used to gate must be stable and the SUT (installer+features) can be variable in 
quality. This contrast also shows why you can’t mix the 2.

Most tests projects would content with a virtual deployment because all they 
need is a working control plane. But data plane projects like VSPERF/Yardtstick 
and NFVbench will need a bare metal deployment. Combined testing (such as 
running storperf + nfvbench concurrently) will also require bare metal 
The typical CD gate job would do this:

  *   Secure exclusive use of the test pod
  *   Prepare setup (right distro installed and working – this is supposed to 
be the stable working stuff that you do not want to debug)
  *   Install/deploy on the testbed the version of test code that is to be 
tested (this can be variable quality)
  *   Run the test
  *   Report results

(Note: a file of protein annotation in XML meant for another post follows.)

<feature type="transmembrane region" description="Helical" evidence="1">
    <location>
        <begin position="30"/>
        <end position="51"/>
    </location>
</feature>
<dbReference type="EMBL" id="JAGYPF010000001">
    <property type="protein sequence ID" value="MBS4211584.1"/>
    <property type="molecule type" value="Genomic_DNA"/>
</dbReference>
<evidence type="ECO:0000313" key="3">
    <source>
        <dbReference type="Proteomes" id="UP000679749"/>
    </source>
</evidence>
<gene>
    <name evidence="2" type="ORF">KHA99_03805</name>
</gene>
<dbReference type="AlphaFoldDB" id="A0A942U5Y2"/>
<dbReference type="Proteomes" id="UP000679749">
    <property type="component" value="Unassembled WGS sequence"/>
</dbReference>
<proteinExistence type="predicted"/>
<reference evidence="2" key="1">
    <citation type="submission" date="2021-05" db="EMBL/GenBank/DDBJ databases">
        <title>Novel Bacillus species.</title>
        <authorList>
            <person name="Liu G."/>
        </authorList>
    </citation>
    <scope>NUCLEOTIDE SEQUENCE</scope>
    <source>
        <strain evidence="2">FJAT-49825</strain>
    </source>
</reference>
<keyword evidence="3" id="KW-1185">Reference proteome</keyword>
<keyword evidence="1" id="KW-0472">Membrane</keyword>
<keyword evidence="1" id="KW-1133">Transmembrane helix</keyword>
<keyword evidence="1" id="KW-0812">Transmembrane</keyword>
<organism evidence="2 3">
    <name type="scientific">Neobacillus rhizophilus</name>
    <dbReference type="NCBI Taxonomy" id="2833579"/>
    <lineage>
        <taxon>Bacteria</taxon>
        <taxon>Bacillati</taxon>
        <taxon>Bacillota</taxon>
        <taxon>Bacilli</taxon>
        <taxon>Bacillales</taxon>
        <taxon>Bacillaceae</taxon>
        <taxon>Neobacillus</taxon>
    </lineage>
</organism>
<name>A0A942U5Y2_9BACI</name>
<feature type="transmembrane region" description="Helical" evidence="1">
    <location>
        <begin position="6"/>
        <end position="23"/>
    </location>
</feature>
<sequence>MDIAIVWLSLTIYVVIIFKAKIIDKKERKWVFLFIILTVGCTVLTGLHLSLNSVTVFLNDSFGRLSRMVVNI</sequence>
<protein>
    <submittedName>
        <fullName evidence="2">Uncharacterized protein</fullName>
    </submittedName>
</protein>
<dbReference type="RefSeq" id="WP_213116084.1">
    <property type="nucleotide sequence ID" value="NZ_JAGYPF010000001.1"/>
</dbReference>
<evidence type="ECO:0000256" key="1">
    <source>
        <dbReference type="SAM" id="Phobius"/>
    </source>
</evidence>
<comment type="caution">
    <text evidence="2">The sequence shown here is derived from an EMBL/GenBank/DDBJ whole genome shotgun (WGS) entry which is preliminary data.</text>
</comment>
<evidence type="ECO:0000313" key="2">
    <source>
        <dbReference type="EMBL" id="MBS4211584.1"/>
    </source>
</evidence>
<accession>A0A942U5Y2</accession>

This can be used for gating commits (a bit expensive) or for gating new 
releases for each test project.

I was hoping that the Intel Pharos lab 19 could be used as bare metal testbed 
for this CD pipelline. Ideally we would need 1 testbed for bare metal and 1 for 
virtual deployments for CD gating.

Sorry for the long post and I hope I did not cause more confusion…



on behalf of "Yang (Gabriel) Yu" 
Date: Wednesday, August 8, 2018 at 4:14 AM
To: Trevor Bramwell 
 "'Beierl, Mark'" <<>>, 
"Limingjiang (Rex)" <<>>
Subject: Re: [opnfv-tech-discuss] Continuously Releasing Test Projects

Hi Trevor,

It's great that we can continue discussing CD releases for testing projects.

In my mind, there are mainly two kinds of deliverables for a specific testing 
project: 1) test framework; 2) test cases.

As to the continuous delivery of testing project, I tent to include both of the 

Validation of a test framework consists of validations of the abilities to do 
unit test (and maybe style check), to adapt to different community